Sunday, March 04, 2007

Inside the NCAA

The NY Times raises the curtain on the NCAA and its infractions process today in this story . I highly encourage you to read it as it give an inside look into a lot of things we average fans might now know and mentions the Kansas basketball program and a certain Big Ten coach to the east of us specifically.

My conclusion after reading this: Further proof that the NCAA has some serious problems.

Some highlights:

It used to be that the N.C.A.A. caught wind of a problem at a university, investigated and meted out punishment. Now, with a stretched staff and member institutions often feeling wary of the enforcement process, outside firms have become the nexus for law and order in college sports.


David Price, the N.C.A.A.’s vice president for enforcement services, acknowledged that many athletic programs continued to bend, if not outright break, the rules. And his staff, which has nearly doubled in the past few years, cannot hope to catch them all. The N.C.A.A. does not have subpoena power, and it must get all information on the record to build a case.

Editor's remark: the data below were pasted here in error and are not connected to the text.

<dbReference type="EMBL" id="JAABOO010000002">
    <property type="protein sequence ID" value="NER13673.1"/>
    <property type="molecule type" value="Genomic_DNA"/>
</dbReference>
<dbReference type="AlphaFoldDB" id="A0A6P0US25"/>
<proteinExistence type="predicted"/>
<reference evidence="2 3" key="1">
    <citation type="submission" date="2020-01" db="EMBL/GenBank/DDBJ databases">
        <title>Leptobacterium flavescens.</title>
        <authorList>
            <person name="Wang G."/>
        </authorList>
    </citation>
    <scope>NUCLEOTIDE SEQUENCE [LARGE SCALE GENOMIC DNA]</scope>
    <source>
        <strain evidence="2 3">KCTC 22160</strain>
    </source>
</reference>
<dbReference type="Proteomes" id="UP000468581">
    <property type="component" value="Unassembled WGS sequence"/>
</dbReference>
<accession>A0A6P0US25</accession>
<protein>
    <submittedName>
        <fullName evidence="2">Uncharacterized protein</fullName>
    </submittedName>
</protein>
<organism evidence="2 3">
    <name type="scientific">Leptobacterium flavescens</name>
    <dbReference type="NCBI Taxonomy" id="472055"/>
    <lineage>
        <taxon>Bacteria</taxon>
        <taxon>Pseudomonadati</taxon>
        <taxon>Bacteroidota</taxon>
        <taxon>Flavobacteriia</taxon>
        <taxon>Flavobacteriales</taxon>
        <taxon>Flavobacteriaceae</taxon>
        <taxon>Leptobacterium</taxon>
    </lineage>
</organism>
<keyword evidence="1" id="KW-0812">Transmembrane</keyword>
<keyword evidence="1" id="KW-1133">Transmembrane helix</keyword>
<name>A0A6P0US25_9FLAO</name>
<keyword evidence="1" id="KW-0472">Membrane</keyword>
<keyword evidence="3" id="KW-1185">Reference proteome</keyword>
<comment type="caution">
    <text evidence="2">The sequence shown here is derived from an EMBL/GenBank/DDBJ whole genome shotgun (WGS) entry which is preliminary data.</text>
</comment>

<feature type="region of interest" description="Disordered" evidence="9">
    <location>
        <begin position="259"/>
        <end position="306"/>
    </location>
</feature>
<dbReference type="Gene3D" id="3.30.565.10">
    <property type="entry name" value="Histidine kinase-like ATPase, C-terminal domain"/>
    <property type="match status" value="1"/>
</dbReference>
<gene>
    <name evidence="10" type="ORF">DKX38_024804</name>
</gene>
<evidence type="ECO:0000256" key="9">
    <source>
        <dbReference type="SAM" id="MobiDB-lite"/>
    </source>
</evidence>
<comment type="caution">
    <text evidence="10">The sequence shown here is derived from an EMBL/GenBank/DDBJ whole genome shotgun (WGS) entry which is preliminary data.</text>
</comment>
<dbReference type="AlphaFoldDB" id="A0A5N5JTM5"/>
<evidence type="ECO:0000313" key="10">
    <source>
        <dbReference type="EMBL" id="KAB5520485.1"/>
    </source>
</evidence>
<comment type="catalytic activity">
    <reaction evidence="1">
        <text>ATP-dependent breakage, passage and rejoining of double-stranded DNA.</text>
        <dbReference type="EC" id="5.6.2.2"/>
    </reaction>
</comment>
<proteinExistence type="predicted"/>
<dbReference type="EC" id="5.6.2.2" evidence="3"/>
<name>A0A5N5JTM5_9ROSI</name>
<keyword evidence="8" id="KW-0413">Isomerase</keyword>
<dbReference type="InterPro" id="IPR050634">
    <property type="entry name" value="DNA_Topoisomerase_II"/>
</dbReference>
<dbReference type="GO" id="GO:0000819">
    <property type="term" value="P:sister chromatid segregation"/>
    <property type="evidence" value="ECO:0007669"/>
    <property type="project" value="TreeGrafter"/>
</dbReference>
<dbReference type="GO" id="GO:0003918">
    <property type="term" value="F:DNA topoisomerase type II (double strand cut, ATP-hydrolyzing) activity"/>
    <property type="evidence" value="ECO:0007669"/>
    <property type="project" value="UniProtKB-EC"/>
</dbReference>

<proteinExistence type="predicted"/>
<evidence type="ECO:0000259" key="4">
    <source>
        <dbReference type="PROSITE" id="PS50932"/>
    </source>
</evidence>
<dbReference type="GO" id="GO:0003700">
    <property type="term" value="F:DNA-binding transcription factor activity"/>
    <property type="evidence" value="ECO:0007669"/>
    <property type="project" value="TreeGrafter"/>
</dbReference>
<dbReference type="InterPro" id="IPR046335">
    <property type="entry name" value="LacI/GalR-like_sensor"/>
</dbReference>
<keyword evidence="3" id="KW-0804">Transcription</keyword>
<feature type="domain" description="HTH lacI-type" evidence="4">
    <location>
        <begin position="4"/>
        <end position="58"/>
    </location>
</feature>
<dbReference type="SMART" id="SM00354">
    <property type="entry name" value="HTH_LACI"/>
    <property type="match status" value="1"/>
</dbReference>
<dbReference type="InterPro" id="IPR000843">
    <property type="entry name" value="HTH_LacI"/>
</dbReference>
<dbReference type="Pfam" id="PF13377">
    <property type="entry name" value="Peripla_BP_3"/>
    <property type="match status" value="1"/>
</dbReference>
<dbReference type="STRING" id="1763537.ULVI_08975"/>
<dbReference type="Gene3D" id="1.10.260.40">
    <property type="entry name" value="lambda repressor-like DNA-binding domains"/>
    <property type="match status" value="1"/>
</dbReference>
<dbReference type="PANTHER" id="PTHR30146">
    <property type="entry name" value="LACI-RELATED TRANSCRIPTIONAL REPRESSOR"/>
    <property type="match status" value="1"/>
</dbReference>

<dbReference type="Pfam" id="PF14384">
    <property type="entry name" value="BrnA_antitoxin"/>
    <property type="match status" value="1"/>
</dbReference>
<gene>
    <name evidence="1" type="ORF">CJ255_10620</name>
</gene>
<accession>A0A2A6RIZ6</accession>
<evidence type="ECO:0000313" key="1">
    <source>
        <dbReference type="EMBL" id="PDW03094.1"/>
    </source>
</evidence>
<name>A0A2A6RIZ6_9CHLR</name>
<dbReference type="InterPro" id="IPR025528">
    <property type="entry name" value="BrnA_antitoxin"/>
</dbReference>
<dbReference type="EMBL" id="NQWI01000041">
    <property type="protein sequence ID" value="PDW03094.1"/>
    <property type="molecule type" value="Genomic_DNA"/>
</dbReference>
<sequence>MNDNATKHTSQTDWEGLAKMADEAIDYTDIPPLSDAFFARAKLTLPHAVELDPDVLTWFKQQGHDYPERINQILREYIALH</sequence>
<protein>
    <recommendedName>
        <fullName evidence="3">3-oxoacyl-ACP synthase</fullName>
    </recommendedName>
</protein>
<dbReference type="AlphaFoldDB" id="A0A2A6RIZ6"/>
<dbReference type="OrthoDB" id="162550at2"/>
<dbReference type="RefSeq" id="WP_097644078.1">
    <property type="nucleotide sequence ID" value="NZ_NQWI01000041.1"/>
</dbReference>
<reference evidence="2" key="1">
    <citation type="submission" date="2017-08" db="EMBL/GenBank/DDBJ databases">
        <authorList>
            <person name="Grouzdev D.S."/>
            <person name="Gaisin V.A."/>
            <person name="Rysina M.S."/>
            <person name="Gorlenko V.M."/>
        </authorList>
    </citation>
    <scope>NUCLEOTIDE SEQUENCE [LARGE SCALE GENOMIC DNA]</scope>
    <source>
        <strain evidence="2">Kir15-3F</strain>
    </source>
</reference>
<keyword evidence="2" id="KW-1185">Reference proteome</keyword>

“We’re certainly very busy, but I also think the N.C.A.A. membership doesn’t want a police state,” he said.


Mr. Ridpath said the N.C.A.A. enforcement staff has used heavy-handed tactics to force cooperation. “I’ve seen them threaten people’s careers, badger them to get the answers they want, belittle them and make people cry,” he said.

He also said he saw how lawyers specializing in N.C.A.A. matters operated. Marshall hired an Ice Miller partner at the time, Richard R. Hilliard, who was once the N.C.A.A.’s director of enforcement.

“They are very adept at how to satisfy the committee to minimize the damage to their high-paying client,” Mr. Ridpath said. “They have no problem advising their clients to sacrifice someone lower on the totem pole. You never see a high-profile coach or administrator losing their job.”


<< Home |

This page is powered by Blogger. Isn't yours?